white river and boulder basin
7/18 to 7/19 2020
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While the area is in serious disrepair, the trails around Lake Wenatchee are always a joy to walk. For this weekend I chose to backpack the White River trail up into Boulder Creek basin. My original plan was to climb Clark mountain and Luhana peak. But, that would be thwarted by mother nature.
From the white river trail-head, the path begins easy enough as it winds along the river bank. For the first four miles of the white river trail, you will be meandering along. It is easy and only gains around 300 feet of elevation before the trail junction to the boulder basin.
**You can continue past the junction with the Boulder Basin Trail, but it is not advised. The trail past here has not had maintenance in years. There is avalanche debris, slides, and washouts to deal with. If you can navigate it, the trail meets up with the PCT near white pass. But you will be on your own for navigation.**
While the White River Trail is easy, prepare for some bushwhacking. Much of the trail is overgrown and you will have to push brush aside. Both times I have been here, it was summer and I still got soaked. All the brush along the trail is wet so a pair of rain pants might be advisable if you start in the morning.
The only other serious obstacle along the White River Trail to consider is the bugs. Mosquitoes are everywhere and they are ruthless. I was wearing citronella bands and using bug spray, yet still, I was being mauled. It is rare that there are so many mosquitoes that I become angry, but this was one of those experiences. Be aware, move fast and take breaks once you start climbing the hill.
Immediately after taking the Boulder Pass junction, the trail begins to climb. It is not the steepest trail I have encountered, though it will test your leg strength a bit. Enjoy the views, take it slow, and before you know it you will be winding around the side of the hill.
Once you have rounded the hill and entered the basin, the day could become much more interesting. Early in the year, Boulder Creek can be quite high as it was on this occasion. In that case, a creek ford and removal of boots will be necessary. It gets to knee-deep in one spot so use your best judgment on conditions and ability before crossing.
Once you have made it past the creek crossing, the trail becomes easy. There is still a large amount of brush to push your way through, but, there isn’t much farther to go before the views open. Then your mind will feel occupied for the last couple of miles.
At the top of the basin, there is a couple of excellent campsites.If you choose to continue past the head of the basin, there is ample options. For my trip I took the climbers route that splits off to the left before the trail heads up boulder pass. You can see it marked on the map I have linked to above as “climbers route cutoff”.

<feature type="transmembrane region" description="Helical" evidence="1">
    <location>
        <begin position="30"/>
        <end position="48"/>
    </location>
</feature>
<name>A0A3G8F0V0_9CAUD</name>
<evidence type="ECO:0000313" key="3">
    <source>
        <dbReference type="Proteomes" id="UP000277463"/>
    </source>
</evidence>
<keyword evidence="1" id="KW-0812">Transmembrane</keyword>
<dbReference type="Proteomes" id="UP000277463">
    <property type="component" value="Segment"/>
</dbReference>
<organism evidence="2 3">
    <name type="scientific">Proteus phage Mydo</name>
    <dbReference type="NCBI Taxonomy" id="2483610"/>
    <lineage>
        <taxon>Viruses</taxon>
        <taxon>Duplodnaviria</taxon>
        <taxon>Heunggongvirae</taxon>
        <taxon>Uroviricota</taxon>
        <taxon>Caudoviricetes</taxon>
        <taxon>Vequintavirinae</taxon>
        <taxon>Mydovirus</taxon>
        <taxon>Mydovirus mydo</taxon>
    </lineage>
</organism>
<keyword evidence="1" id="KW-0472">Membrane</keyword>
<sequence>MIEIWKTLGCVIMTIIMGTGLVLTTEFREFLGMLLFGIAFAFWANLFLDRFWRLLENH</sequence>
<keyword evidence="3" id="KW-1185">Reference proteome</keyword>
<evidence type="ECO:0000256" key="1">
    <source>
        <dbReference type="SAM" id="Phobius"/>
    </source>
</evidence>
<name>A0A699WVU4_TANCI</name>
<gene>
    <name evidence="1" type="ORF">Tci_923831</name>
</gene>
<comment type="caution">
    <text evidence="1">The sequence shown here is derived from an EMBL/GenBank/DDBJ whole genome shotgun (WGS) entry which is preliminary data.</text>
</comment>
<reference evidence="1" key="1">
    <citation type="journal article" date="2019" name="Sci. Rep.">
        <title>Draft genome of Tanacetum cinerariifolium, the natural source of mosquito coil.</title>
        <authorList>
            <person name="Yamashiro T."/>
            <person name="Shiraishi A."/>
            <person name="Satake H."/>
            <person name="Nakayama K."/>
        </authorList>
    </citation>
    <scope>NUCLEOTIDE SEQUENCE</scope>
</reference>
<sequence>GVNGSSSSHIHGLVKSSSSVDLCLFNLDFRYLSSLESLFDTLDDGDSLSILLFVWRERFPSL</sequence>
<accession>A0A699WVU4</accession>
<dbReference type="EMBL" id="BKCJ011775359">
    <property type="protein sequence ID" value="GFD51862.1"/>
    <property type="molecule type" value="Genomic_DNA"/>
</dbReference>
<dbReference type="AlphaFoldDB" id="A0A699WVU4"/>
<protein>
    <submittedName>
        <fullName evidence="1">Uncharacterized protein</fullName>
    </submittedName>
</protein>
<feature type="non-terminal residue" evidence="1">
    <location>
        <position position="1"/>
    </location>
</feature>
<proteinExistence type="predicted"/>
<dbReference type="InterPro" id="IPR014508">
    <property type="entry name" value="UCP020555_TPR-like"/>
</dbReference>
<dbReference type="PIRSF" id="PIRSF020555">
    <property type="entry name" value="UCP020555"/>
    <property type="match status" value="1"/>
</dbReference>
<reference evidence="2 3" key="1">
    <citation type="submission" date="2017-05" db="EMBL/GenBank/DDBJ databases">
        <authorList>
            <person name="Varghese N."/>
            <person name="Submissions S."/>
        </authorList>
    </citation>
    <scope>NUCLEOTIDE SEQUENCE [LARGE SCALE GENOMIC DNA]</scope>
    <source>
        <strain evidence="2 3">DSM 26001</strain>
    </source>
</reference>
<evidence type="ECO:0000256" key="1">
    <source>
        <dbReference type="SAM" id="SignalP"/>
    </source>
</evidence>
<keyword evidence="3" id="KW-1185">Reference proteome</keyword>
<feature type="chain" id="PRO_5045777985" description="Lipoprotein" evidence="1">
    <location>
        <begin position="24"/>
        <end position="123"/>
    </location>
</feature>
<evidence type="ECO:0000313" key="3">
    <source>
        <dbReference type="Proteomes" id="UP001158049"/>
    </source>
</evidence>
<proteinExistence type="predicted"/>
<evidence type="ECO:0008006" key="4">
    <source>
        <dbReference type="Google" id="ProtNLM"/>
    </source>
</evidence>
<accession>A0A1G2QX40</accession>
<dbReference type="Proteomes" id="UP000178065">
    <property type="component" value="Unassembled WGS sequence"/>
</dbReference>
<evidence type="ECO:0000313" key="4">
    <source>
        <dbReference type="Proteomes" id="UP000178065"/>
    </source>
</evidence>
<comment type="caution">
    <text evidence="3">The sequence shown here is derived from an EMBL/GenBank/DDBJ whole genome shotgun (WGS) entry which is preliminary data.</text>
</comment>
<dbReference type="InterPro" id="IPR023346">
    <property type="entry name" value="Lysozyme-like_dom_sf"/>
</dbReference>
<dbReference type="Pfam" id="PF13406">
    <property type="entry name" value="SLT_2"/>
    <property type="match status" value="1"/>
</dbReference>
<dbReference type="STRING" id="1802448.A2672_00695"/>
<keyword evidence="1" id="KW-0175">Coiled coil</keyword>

The climbers path heads directly up hill and gains considerable elevation. It will push you towards a ridge-line that is south east of Clark Mountain. While the climb is steep and necessitated crampons right now, the reward is exceptional. The ridge-line has ample space for setting up tents and being well away from the world.
Since I was attempting to climb Clark Mountain, I set up my bivy site along the ridge. Afterward, I headed for the small gully that leads down to the climbing route. Thankfully someone had marked it with cairns making it easy to locate.
From the top, it appeared that the gully was snow-free and so I headed down. But, about halfway down right now there is a small snow slope to deal with. While this would not be a problem most days, the heat from the day had warmed it up. After 15 minutes of trying to get my crampons to bite, I realized the endeavor was futile. I was slipping, post-holing, and nearly fell at one point.
Though frustrated by my inability to climb Clark, I was happy to sit and enjoy the views in this spectacular place. The view of the stars from Boulder Basin is to die for. It feels like being 100’s of miles away from everything, even though the hike is a mere ~10 miles each way (depending on where you stop).
If only here for a night, the second day will be a retracing of your steps back to the car. Despite the trail being overgrown, the biggest challenge will once again be the bugs. Don’t let them drive you crazy.
If you are looking for a grand escape for a single night, the White River Trail and Boulder Basin are a great option. The number of people is limited. There are enough jaw-dropping views to keep the most experienced hiker interested. Plus with the lack of trail maintenance the entire trip feels more rugged and challenging than it appears at first glance.